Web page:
Chubbe took charge of the relief operations after the great fire of Dorchester in 1613, advancing £1,000 to its victims out of his own pocket on the promise of repayment by the Exchequer. At the 1614 parliamentary election, he may have backed George Horsey*, to whom he advanced £100 at around this time.18 He had still received no satisfaction from the Exchequer, which was empty, when he drew up his will on 21 June 1617, but left half his claim to the corporation for such charitable uses ‘as they in their discretion shall think most necessary and needful’. After generous bequests to his two sets of almshouses and to half-a-dozen servants and relatives ‘now living in house with me’, he made his wife Margaret his residuary legatee. He died shortly afterwards, and was buried in All Saints, Dorchester with the epitaph: ‘Blessed are the dead which die in the Lord; they rest from their labours, and their works do follow them’.19 Margaret followed his example by building nine almshouses for women in Dorchester. After her death, Chubbe’s estate came to his nephew Matthew, ‘a poor ignorant man that could neither write nor read written hand’, who died in King’s Bench prison in 1633. Nothing further is known of the family.20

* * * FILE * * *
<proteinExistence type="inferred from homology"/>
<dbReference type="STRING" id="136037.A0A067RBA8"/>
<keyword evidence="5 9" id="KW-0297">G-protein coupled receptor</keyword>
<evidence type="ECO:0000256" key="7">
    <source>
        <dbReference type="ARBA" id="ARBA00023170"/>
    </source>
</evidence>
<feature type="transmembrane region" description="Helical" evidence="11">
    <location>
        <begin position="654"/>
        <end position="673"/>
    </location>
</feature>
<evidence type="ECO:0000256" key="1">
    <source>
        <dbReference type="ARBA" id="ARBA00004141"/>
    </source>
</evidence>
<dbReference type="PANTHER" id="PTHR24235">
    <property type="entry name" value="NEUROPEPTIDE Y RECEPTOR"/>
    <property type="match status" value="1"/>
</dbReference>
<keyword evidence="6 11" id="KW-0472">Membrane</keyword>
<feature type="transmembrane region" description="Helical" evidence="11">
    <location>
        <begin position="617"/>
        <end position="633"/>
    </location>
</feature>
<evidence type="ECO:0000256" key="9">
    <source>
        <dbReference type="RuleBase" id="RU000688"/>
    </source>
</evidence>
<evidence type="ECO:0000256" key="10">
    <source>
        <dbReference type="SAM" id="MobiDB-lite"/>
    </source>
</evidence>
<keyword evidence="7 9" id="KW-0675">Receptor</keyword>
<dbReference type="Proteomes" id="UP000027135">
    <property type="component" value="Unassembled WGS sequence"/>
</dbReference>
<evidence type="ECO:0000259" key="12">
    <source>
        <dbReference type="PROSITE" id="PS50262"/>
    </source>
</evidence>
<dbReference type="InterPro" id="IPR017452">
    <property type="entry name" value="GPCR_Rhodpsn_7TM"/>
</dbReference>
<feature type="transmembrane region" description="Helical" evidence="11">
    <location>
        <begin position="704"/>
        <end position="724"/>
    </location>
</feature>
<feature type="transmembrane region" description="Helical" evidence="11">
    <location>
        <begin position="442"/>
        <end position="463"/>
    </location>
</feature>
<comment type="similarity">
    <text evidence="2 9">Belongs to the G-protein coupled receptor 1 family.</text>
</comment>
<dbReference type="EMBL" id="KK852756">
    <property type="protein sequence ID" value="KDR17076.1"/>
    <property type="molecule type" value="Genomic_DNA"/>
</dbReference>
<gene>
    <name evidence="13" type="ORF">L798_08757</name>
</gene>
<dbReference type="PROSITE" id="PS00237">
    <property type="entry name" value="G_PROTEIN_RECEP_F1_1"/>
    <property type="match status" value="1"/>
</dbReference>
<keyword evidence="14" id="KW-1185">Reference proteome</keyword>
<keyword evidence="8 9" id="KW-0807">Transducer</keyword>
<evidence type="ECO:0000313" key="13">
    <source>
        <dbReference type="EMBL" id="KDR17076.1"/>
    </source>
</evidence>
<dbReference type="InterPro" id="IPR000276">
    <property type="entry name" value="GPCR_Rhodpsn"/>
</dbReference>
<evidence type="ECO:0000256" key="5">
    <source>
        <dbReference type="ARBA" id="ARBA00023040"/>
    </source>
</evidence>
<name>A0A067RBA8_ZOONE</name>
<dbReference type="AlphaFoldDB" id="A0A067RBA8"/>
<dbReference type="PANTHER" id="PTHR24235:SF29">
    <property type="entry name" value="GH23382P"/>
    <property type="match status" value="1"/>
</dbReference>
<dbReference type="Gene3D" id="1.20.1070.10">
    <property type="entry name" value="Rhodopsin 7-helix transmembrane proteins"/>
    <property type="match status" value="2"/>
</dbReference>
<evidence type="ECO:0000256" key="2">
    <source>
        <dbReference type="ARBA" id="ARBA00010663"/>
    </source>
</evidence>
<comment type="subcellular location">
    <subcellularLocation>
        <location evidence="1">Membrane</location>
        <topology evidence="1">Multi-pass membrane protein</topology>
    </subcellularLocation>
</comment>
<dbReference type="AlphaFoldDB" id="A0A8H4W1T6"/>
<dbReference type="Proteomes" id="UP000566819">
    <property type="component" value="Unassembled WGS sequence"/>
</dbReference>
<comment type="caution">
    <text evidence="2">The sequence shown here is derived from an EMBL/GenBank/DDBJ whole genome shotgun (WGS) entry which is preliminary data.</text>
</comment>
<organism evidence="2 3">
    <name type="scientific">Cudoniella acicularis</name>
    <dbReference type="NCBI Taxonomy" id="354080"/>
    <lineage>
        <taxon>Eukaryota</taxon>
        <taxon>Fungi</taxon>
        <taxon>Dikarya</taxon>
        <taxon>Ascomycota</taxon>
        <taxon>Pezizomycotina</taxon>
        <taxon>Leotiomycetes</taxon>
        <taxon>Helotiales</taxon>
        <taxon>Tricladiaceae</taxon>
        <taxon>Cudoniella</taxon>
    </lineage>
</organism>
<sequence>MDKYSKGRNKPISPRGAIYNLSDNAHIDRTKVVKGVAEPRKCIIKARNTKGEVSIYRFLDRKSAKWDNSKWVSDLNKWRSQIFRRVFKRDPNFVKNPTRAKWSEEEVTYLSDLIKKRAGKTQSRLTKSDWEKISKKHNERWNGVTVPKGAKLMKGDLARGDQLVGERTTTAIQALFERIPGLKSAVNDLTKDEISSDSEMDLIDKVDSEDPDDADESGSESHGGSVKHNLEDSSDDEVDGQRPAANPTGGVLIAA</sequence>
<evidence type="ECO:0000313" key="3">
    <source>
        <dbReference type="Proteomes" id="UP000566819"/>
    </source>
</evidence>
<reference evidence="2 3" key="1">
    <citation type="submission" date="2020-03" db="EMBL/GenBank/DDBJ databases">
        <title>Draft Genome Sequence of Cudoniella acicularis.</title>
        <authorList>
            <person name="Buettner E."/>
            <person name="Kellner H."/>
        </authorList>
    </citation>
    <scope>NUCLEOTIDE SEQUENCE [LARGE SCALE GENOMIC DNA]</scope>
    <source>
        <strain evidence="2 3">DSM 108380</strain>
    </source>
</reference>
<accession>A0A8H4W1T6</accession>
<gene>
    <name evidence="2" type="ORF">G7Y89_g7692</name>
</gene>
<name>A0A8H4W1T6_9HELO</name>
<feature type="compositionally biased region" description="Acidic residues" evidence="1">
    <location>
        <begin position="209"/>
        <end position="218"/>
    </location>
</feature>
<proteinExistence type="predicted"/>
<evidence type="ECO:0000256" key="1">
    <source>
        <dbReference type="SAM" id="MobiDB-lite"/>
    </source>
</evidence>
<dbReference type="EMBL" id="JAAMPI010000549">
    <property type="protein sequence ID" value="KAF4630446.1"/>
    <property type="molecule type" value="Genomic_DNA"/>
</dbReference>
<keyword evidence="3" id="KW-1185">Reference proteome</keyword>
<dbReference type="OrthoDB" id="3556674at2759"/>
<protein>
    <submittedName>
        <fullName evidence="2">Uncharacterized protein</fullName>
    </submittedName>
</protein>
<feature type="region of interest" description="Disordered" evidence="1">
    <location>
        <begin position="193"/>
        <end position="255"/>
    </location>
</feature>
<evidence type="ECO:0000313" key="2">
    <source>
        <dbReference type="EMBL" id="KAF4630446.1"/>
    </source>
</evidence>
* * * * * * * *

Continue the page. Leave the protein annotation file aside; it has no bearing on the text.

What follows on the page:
Ref Volumes: 1604-1629

Author: John. P. Ferris


  • 1. Dorset Vis. Addenda ed. Colby and Rylands, 16; Soc. Gen., Holy Trinity, Dorchester par. reg.; Municipal Recs. of Dorchester ed. C.H. Mayo, 331.
  • 2. Dorset Vis. Addenda, 16; PROB 11/153, ff. 354v-5v.
  • 3. F. Weaver, Som. Incumbents, 89.
  • 4. PROB 11/130, f. 80.
  • 5. STAC 5/E12/31; 5/C3/1; Hutchins, Dorset, ii. 352; Dorset RO, B2/11/2.
  • 6. Municipal Recs. of Dorchester, 479.
  • 7. Dorset RO, B2/11/2.
  • 8. CD 1604-7, p. 24.
  • 9. STAC 8/44/17.
  • 10. Municipal Recs. of Dorchester, 345; The Gen. n.s. ii. 300.
  • 11. Harl. 3324, f. 40.
  • 12. STAC 8/44/17; Municipal Recs. of Dorchester, 378; Som. and Dorset N and Q, xxx. 235.
  • 13. Not. Parl. ii. 415-16; CJ, i. 152a, 189a, 935a; CD 1604-7, p. 24.
  • 14. CJ, i. 310b, 315b.
  • 15. STAC 8/44/17; REQ 2/393/1.
  • 16. CJ, i. 428a, 429a, 430b, 432b.
  • 17. CJ, i. 435b, 444b; Som. and Dorset N and Q, xxx. 216.
  • 18. CSP Dom. 1611-18, p. 206; PROB 11/153, f. 354v.
  • 19. PROB 11/130, f. 80; Hutchins, ii. 378.
  • 20. PROB 11/153, f. 354v; Hutchins, ii. 369; C2/Chas.I/C111/50.